The VHS understands the importance of the advisory relationship to the many acts of philanthropy that have helped make this commonwealth and nation what they are today. Since our founding in 1831, many generous people have made our work possible, very often relying on counsel from trusted attorneys, accountants, and other advisors.
Below are some resources intended to facilitate your professional work (especially where it may impact VHS). Please contact Pam Seay, VP for advancement, at firstname.lastname@example.org with any suggestions for ways VHS could make this site even more helpful.
As a professional advisor, you bring professional learning and integrity to your work on behalf of your clients. Please use these tools as you help your clients with their charitable plans, and feel free to contact us for more information or assistance.
Below is a brief discussion of certain matters that may be useful to you in a client relationship that concerns the VHS.
Part One: Gifts of Personal Property Qualified Appraisals
Much of VHS’s unique and priceless collection came to us as gifts from people concerned for the preservation of the past. The VHS desires that all donors of these books, paintings, furniture and other personal items receive whatever tax benefits they may be entitled to enjoy.
A tax deduction for gifts of property (including many financial assets as well as personal property) depends in critical part upon the gift’s accurate and timely substantiation. The IRS’s requirements in this regard are exacting. Mistakes can invalidate the deduction altogether.
To substantiate an income tax deduction for gifts of property greater than $5,000, taxpayers must provide either a qualified appraisal itself, or a summary of the appraisal, along with the tax return claiming the deduction.
A qualified appraisal is defined in Income Tax Regulation Sec. 1.170A-13(c)(3) and Notice 2006-96, 2006-46 I.R.B. 902 (available at www.irs.gov/irb/2006-46_IRB/ar13.html). IRS publication 561 states the requirements for a valid qualified appraisal, and also indicates when the taxpayer must include the appraisal itself or only the appraisal summary. This publication is available from the IRS website: http://www.irs.gov/publications/p561/ar02.html#d0e1653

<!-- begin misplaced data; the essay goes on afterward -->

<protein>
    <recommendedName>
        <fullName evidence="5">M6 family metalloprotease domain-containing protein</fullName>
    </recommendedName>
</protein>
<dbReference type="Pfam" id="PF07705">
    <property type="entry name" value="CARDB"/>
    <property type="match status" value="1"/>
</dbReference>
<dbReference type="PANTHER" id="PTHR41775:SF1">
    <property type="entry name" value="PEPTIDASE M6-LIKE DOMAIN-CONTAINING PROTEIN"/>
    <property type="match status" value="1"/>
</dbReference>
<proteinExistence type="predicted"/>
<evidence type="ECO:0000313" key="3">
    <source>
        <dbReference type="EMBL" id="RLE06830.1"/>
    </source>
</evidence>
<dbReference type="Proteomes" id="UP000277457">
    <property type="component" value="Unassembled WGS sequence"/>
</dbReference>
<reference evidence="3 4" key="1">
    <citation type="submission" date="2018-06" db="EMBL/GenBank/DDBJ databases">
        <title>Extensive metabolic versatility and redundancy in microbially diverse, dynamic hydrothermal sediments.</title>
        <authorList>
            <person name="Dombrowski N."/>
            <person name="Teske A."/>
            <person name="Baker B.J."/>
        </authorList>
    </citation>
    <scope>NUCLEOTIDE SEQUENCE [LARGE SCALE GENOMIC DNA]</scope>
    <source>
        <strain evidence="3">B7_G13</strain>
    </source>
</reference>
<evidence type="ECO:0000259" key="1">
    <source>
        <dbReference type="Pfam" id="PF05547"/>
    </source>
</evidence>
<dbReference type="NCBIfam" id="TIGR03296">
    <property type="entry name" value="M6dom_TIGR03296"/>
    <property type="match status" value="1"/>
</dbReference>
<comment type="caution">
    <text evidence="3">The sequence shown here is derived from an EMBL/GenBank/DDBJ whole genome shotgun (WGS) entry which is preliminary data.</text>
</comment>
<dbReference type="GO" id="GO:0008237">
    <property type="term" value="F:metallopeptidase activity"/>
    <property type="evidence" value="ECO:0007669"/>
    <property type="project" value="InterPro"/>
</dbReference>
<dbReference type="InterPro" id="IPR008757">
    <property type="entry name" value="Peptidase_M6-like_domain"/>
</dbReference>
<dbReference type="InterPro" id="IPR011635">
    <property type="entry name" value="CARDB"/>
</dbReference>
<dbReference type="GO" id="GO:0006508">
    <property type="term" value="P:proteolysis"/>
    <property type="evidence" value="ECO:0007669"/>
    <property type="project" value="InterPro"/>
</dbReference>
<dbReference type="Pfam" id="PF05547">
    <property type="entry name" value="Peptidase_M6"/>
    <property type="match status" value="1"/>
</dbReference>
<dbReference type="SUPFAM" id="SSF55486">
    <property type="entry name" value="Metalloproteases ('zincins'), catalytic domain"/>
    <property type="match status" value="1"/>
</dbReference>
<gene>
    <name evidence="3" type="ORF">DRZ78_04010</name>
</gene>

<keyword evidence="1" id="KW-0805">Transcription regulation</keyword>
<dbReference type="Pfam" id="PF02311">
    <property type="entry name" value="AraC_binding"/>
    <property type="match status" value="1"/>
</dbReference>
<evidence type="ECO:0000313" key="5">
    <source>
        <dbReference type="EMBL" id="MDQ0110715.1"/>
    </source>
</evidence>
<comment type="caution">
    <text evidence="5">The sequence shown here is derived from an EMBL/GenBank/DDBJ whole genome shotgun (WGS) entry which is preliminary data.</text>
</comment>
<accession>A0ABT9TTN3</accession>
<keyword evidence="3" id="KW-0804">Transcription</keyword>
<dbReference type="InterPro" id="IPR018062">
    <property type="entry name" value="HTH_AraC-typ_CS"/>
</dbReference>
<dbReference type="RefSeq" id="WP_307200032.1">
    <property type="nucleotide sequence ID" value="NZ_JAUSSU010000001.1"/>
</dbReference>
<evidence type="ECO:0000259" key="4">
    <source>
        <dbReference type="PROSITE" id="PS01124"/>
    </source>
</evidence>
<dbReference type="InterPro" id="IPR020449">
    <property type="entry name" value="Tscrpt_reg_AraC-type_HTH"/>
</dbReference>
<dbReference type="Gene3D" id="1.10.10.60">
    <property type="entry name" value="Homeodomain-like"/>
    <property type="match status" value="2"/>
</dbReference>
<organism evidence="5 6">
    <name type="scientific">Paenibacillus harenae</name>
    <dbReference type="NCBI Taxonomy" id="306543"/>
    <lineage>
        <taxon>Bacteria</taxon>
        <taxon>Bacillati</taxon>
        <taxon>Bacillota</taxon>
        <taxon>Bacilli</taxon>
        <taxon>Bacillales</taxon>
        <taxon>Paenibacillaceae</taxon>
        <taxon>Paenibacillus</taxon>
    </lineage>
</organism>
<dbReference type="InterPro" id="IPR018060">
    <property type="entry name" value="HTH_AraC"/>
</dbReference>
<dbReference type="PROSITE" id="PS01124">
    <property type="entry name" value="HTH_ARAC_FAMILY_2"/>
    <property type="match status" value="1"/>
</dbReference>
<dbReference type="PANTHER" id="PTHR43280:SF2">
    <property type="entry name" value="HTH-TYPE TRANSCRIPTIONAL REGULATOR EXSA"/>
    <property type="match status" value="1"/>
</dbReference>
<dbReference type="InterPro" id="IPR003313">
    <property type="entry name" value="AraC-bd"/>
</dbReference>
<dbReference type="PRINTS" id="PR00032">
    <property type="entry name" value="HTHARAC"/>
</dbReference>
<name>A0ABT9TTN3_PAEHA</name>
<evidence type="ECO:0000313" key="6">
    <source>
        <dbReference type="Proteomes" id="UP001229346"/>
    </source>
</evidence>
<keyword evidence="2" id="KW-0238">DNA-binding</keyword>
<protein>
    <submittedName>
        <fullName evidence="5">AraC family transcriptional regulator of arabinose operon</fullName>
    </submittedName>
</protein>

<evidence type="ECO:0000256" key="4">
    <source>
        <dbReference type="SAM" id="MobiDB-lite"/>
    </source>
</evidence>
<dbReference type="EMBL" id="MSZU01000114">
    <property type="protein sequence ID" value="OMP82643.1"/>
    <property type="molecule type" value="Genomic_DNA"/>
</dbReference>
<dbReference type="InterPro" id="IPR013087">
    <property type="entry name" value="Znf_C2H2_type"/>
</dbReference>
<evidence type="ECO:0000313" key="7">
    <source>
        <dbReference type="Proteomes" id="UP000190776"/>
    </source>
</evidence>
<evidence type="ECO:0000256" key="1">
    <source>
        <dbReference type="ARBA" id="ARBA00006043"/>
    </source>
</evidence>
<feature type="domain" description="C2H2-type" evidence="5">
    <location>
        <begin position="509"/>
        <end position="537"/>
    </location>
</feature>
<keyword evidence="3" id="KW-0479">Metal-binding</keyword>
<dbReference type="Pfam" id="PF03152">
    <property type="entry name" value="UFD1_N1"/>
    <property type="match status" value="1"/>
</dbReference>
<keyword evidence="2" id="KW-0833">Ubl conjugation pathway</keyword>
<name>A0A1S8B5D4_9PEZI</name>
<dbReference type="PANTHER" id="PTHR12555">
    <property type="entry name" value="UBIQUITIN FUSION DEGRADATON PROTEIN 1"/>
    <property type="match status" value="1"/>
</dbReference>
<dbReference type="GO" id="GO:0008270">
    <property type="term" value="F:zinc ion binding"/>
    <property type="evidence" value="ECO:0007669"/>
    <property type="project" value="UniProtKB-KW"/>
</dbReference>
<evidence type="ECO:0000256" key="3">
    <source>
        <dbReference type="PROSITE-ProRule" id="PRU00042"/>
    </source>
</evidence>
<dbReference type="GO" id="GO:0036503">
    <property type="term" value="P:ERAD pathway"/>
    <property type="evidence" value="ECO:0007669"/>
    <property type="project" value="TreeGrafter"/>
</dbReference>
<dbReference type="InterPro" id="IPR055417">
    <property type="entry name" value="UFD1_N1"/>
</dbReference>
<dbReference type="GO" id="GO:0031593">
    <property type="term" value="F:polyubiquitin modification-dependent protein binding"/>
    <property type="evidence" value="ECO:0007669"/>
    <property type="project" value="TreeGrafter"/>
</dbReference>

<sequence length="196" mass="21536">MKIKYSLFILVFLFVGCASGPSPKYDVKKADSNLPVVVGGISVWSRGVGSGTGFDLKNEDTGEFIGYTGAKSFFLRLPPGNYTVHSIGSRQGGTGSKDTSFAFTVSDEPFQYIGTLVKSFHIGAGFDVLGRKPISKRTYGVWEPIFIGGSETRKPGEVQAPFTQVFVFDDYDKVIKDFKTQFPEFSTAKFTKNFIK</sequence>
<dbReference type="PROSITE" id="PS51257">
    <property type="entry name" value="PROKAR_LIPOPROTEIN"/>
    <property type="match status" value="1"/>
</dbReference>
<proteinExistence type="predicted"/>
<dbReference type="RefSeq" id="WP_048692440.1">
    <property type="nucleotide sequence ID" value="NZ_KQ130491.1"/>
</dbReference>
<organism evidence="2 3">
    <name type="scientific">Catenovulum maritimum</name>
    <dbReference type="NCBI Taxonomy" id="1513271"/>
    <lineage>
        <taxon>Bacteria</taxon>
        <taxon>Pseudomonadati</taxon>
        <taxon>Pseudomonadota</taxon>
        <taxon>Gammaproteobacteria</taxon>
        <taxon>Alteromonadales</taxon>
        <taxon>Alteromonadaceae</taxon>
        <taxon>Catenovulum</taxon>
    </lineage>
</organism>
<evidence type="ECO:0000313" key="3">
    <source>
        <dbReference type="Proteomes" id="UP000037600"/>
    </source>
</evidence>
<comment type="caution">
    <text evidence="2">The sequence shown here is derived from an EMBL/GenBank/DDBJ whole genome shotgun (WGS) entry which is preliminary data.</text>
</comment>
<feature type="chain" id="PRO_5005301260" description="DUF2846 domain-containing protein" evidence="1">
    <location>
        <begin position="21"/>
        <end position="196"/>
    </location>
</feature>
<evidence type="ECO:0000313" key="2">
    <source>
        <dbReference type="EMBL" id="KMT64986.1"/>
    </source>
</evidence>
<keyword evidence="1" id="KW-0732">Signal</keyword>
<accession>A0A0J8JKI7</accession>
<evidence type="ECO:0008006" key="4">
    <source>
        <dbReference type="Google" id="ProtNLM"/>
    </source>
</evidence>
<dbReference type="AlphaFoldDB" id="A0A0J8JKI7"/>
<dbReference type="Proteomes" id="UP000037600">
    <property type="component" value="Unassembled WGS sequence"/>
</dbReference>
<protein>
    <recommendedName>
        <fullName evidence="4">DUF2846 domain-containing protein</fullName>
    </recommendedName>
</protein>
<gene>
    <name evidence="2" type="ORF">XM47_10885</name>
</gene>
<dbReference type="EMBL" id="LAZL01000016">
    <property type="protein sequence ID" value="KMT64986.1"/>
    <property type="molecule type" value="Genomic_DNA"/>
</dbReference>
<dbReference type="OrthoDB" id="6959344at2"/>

Monetary contributions incident to gifts of personal property
Understanding the great expense of maintaining many property items as part of the VHS’s collection, friends of the VHS often accompany their gift of collections with a monetary gift for the care of these items.
The VHS does not usually require these monetary gifts, but such monetary gifts usually constitute charitable gifts for tax purposes, according to federal court rulings. See Hernandez v. Comm’r, 490 U.S. 680 (1989).
Part Two: Charitable Lead Trusts
Today’s low average federal midterm rate (AFMR) often makes your clients’ property worth more inside a charitable lead trust than outside one.
Most practitioners know that today’s low AMFRs lead to extremely low trust valuations, making it possible (by helping VHS) to pass property to heirs at little or no estate tax.
Lead trusts can have a major positive impact on future generations of your family and on future generations of us all.
Seldom has it been so easy to zero-out trust property for tax purposes.
At 1.6% AFMR (the highest rate seen for the past year)
CLAT payout rate
Trust term to Zero-out Remainder
A number of lead trusts have made truly significant contributions to the growth and success of the VHS over the years.
It may make your role teaching your clients about lead trusts a little easier to start things off with some very basic information, such as that found on our site.